The Green Room: The Ann Arbor Area's 1,4 Dioxane Plume-Part 16
Environmental Protection Agency risk assessments indicate that the drinking water concentration representing a one in a 100,000 cancer risk level for 1,4-dioxane is 3.5 parts per billion, and for a one in a million cancer risk it is .35 ppb. Only three states still have double-digit drinking water guidelines for dioxane: New York, South Carolina, and Michigan. Obviously, what is “safe” is subject to subject to interpretation, and is influenced by many variables. But there is growing awareness that what is safe for you, may not be safe for your children or grandchildren.
David Fair (DF): Until 1995, the level of dioxane allowed in Michigan’s drinking water was only 3 ppb. Currently, it’s 85 ppb. The Michigan Department of Environmental Quality has proposed a new, more protective standard at 7.2 parts per billion, still higher that pre-’95 levels. Our Barbara Lucas wonders, is that a safe level for children? Especially for households on well water in the path of Ann Arbor’s dioxane plume? That’sthe focus of this 16th installment of WEMU’s Green Room series on the Ann Arbor Area’s 1,4, dioxane plume.
Christine Shroeder: It is a nice little tucked away neighborhood.
Barbara Lucas (BL): We’re across Wagner Road from the former Gelman Sciences. The Westover Street neighborhood was hard hit when dioxane spread into wells here, beginning almost fifty years ago. Residents drank parts per billion of dioxane in the hundreds before being hooked up to city water in the 1990s.
Shroeder: I was thrilled to find a house here.
BL: Christine Schroeder is a former resident of the street. Last week over coffee, she offered to contact her old neighbors.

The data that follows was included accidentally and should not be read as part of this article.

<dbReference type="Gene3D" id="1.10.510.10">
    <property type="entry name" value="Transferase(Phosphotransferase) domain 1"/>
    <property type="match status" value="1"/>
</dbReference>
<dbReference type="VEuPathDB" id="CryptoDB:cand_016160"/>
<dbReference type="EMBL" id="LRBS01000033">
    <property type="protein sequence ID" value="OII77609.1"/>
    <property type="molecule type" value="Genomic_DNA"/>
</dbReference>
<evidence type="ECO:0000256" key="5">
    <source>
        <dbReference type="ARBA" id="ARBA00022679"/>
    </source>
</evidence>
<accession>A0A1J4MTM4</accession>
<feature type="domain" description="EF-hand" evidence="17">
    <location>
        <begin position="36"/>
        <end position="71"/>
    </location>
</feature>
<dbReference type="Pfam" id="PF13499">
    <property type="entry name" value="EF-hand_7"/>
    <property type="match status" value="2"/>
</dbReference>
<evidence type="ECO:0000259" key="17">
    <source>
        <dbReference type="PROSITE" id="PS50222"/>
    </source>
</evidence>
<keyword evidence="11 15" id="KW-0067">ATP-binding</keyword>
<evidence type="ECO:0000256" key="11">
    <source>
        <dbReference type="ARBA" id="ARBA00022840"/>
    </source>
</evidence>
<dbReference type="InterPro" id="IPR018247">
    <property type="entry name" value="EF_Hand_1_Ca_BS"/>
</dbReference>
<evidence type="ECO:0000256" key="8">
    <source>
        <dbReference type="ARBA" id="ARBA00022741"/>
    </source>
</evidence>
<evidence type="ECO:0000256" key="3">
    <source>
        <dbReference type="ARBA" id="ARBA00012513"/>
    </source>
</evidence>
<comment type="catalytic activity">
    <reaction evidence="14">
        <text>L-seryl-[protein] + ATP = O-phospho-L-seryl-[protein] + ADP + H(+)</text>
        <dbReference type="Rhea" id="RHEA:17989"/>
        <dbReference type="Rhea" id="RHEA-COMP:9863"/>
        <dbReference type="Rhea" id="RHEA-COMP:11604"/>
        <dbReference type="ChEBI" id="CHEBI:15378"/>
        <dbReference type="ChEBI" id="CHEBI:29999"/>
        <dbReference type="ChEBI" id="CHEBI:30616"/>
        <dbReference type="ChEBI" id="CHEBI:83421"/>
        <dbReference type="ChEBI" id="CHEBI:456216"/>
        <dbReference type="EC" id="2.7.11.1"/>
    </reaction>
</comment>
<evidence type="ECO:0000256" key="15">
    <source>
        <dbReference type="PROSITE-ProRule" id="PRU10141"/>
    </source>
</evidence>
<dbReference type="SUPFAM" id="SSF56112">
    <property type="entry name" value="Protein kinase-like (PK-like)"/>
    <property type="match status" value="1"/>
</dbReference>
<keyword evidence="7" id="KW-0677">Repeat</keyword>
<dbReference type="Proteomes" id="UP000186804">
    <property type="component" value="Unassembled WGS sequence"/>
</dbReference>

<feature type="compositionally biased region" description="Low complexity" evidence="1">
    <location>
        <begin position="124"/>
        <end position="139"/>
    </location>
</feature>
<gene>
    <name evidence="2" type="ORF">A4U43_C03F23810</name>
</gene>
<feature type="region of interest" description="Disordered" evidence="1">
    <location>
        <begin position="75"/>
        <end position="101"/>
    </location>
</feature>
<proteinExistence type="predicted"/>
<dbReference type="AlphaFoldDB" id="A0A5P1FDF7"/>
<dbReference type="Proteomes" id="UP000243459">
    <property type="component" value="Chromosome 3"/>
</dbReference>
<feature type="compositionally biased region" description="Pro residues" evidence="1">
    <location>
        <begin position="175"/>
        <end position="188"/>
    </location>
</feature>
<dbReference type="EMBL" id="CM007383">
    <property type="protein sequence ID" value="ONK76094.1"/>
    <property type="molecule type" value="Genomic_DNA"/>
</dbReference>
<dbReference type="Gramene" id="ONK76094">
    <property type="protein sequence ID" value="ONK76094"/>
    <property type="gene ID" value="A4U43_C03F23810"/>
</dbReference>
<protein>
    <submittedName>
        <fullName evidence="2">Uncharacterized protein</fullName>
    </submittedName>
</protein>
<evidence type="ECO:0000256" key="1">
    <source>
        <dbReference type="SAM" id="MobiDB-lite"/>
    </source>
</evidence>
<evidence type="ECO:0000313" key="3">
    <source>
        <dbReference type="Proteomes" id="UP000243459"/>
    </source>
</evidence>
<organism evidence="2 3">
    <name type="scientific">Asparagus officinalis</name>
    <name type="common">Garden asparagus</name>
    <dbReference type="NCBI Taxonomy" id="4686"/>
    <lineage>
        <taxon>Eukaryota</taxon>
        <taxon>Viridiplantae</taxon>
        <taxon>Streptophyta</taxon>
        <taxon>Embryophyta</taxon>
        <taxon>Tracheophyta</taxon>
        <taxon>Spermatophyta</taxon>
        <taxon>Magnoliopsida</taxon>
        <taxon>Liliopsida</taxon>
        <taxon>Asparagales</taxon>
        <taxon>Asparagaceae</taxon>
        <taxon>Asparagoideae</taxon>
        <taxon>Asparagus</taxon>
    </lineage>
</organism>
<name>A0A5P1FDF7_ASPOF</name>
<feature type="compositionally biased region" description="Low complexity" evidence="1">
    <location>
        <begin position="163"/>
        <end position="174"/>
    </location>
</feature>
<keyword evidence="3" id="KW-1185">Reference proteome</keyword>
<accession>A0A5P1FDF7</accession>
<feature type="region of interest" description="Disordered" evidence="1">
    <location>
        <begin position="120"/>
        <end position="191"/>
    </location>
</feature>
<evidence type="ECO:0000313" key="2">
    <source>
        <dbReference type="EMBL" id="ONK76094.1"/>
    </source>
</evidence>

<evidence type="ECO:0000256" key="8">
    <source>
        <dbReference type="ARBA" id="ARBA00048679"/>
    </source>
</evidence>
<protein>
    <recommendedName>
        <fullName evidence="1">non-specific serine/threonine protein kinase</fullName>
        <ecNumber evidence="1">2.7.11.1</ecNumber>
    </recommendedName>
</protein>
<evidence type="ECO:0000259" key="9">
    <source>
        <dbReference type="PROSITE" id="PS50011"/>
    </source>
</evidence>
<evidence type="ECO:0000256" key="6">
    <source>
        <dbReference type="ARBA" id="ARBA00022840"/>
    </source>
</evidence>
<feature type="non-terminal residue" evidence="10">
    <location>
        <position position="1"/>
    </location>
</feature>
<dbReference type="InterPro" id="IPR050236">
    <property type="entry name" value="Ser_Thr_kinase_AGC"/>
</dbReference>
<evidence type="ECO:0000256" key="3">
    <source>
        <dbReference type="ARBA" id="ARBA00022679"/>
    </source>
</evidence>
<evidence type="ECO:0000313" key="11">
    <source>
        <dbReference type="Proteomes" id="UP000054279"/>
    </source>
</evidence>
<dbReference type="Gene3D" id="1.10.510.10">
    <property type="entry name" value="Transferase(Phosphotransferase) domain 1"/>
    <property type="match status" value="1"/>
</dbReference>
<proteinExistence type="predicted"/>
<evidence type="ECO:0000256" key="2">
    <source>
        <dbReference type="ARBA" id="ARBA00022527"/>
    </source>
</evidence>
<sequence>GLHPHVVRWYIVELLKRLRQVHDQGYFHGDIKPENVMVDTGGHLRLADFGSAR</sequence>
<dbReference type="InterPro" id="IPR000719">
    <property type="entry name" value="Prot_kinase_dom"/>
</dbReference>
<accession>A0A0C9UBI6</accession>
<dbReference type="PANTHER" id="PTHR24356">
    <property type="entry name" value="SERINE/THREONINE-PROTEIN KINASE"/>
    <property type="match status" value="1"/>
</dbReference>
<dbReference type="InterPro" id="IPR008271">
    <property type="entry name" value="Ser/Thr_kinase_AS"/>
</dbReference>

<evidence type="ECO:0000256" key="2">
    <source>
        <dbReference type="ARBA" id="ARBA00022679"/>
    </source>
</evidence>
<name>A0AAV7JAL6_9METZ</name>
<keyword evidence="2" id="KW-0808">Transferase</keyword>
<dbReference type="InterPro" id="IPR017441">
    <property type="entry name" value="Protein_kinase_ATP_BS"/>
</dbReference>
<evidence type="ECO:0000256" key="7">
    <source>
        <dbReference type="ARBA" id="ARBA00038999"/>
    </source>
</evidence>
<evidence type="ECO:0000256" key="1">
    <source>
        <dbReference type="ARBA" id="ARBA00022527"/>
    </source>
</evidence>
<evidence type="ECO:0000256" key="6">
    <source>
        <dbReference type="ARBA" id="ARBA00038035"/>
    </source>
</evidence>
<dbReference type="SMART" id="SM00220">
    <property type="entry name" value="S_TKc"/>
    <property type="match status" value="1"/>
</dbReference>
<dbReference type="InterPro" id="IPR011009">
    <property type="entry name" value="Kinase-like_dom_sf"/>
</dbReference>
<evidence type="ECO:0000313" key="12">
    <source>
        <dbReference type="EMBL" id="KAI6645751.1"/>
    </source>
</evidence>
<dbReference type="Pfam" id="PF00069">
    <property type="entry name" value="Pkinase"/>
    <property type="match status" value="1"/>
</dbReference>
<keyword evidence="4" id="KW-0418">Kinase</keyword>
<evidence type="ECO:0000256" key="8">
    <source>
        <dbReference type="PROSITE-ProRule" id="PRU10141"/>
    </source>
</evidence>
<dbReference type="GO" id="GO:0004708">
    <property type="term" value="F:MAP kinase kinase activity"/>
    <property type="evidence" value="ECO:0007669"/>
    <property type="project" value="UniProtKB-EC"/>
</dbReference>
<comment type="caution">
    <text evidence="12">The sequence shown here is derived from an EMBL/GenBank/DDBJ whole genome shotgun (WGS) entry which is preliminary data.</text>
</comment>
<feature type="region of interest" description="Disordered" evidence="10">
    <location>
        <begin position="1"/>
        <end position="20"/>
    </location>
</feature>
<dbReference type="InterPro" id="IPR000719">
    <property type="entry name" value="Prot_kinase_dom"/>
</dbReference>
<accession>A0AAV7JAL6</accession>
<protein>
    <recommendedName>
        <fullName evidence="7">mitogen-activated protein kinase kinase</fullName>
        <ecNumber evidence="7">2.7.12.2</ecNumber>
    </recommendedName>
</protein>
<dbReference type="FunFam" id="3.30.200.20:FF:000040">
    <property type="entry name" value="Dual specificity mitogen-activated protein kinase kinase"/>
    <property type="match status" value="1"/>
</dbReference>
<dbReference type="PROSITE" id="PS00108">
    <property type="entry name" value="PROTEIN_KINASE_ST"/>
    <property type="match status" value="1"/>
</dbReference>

Shroeder: I would like to know the long term effects of this. I would like to know how it's affected the people that I lived close to.
BL: But no one answers the doors we knock on, except at one house, and they don’t want to talk on the record.
Shroeder: Do you remember me—Chris—I used to live next door? How are you?
BL: They tell us about a 1991 lawsuit. Families tried to get Gelman to pay for the costs of monitoring their children’s health. They lost. Apparently, the judge threw out the case in five minutes. Chris says that by the time she moved to the neighborhood in 1997…
Schroeder: It astounded me that it was kind of hush-hush. There was no organization within the neighborhood to question or to push or to find out really how this would affect us.
BL: Should there be follow-up of people who drank dioxane at high levels, especially of those exposed when young, considering the vulnerability of children’s developing bodies? Speaking at a town hall meeting in April, here’s Bob Wagner of the Michigan Department of Environmental Quality.
Bob Wagner: Body weight matters with respect to exposure to any chemical.
BL: Wagner says when calculating safe levels, although Michigan uses an average weight of 80 Kg—or 176 pounds—the proposed 7.2 drinking water standard is protective of children.
Wagner: So we account for those age categories in terms of the child receptor, and we also look at their ingestion rate of water, because it is different than adults. I just wanted you to know that is all part of the calculation of the 7.2. We can give you all of those details.
BL: We know that children need more water in proportion to their body weight than do adults. And their bodies are smaller. Yet, the number proposed in Michigan is double the federal recommendations for the same risk level. The logic didn’t make sense to some in the town hall audience.
Attendee #1: That’s really kind of fudging it isn’t it? Because the way you are calculating it doesn’t account for the fact that toxins almost always affect children more.
Attendee #2: We need to be looking at pushing the limits lower. The rest of the world is using 1 to 3 ppb, and in places under 1 ppb, for drinking water. The average weight that was given here—80 kilos—that’s 176 pounds and I can’t imagine a child being at that average weight for the entirety of their childhood!
BL: The proposed 7.2 number is far lower than Michigan’s current 85 ppb limit. But to some, it still looks sky high. Trevor Weigle is Health Officer near a landfill leaching dioxane in Mt. Olive, New Jersey. Last year New Jersey’s allowable dioxane level went from 3 to only .4 ppb.
Trevor Weigle: I don’t know why someone would adopt a less stringent level than the federal government does. How can you say, “I don’t think it’s as bad as the federal government does”?
Barbara Lucas, 89 One, WEMU News.